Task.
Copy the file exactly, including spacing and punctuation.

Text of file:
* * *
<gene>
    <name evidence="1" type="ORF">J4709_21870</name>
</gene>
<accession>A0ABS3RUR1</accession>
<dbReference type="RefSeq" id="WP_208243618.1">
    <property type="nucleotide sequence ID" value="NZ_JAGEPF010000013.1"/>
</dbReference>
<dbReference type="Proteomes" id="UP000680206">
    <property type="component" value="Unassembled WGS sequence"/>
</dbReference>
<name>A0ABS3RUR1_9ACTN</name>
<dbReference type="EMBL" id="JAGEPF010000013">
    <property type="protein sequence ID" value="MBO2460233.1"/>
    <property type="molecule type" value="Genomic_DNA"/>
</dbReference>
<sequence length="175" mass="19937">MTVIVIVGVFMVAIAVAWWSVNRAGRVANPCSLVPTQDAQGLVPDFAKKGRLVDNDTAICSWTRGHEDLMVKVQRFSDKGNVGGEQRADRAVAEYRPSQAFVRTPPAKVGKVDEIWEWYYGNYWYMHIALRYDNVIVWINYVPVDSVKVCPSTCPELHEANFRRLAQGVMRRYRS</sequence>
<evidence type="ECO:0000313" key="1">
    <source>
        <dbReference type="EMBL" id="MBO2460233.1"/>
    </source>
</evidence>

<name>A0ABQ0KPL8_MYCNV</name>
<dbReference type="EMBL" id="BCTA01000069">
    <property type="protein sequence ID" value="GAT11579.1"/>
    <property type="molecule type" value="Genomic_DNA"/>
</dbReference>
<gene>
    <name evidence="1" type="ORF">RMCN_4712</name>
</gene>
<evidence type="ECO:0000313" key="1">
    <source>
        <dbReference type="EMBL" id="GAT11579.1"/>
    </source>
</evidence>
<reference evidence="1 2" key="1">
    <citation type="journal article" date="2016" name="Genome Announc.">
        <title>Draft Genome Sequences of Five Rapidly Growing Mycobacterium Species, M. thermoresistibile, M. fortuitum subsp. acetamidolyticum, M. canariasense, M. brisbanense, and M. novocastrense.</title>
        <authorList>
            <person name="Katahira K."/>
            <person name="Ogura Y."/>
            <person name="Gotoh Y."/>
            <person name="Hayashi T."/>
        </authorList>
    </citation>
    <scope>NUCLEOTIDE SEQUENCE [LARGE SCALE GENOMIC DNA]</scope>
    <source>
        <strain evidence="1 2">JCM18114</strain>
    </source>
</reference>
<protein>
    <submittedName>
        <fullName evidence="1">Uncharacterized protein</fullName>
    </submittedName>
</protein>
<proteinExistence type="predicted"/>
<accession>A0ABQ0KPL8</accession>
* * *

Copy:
<gene>
    <name evidence="1" type="ORF">J4709_21870</name>
</gene>
<accession>A0ABS3RUR1</accession>
<dbReference type="RefSeq" id="WP_208243618.1">
    <property type="nucleotide sequence ID" value="NZ_JAGEPF010000013.1"/>
</dbReference>
<dbReference type="Proteomes" id="UP000680206">
    <property type="component" value="Unassembled WGS sequence"/>
</dbReference>
<name>A0ABS3RUR1_9ACTN</name>
<dbReference type="EMBL" id="JAGEPF010000013">
    <property type="protein sequence ID" value="MBO2460233.1"/>
    <property type="molecule type" value="Genomic_DNA"/>
</dbReference>
<sequence length="175" mass="19937">MTVIVIVGVFMVAIAVAWWSVNRAGRVANPCSLVPTQDAQGLVPDFAKKGRLVDNDTAICSWTRGHEDLMVKVQRFSDKGNVGGEQRADRAVAEYRPSQAFVRTPPAKVGKVDEIWEWYYGNYWYMHIALRYDNVIVWINYVPVDSVKVCPSTCPELHEANFRRLAQGVMRRYRS</sequence>
<evidence type="ECO:0000313" key="1">
    <source>
        <dbReference type="EMBL" id="MBO2460233.1"/>
    </source>
</evidence>

<name>A0ABQ0KPL8_MYCNV</name>
<dbReference type="EMBL" id="BCTA01000069">
    <property type="protein sequence ID" value="GAT11579.1"/>
    <property type="molecule type" value="Genomic_DNA"/>
</dbReference>
<gene>
    <name evidence="1" type="ORF">RMCN_4712</name>
</gene>
<evidence type="ECO:0000313" key="1">
    <source>
        <dbReference type="EMBL" id="GAT11579.1"/>
    </source>
</evidence>
<reference evidence="1 2" key="1">
    <citation type="journal article" date="2016" name="Genome Announc.">
        <title>Draft Genome Sequences of Five Rapidly Growing Mycobacterium Species, M. thermoresistibile, M. fortuitum subsp. acetamidolyticum, M. canariasense, M. brisbanense, and M. novocastrense.</title>
        <authorList>
            <person name="Katahira K."/>
            <person name="Ogura Y."/>
            <person name="Gotoh Y."/>
            <person name="Hayashi T."/>
        </authorList>
    </citation>
    <scope>NUCLEOTIDE SEQUENCE [LARGE SCALE GENOMIC DNA]</scope>
    <source>
        <strain evidence="1 2">JCM18114</strain>
    </source>
</reference>
<protein>
    <submittedName>
        <fullName evidence="1">Uncharacterized protein</fullName>
    </submittedName>
</protein>
<proteinExistence type="predicted"/>
<accession>A0ABQ0KPL8</accession>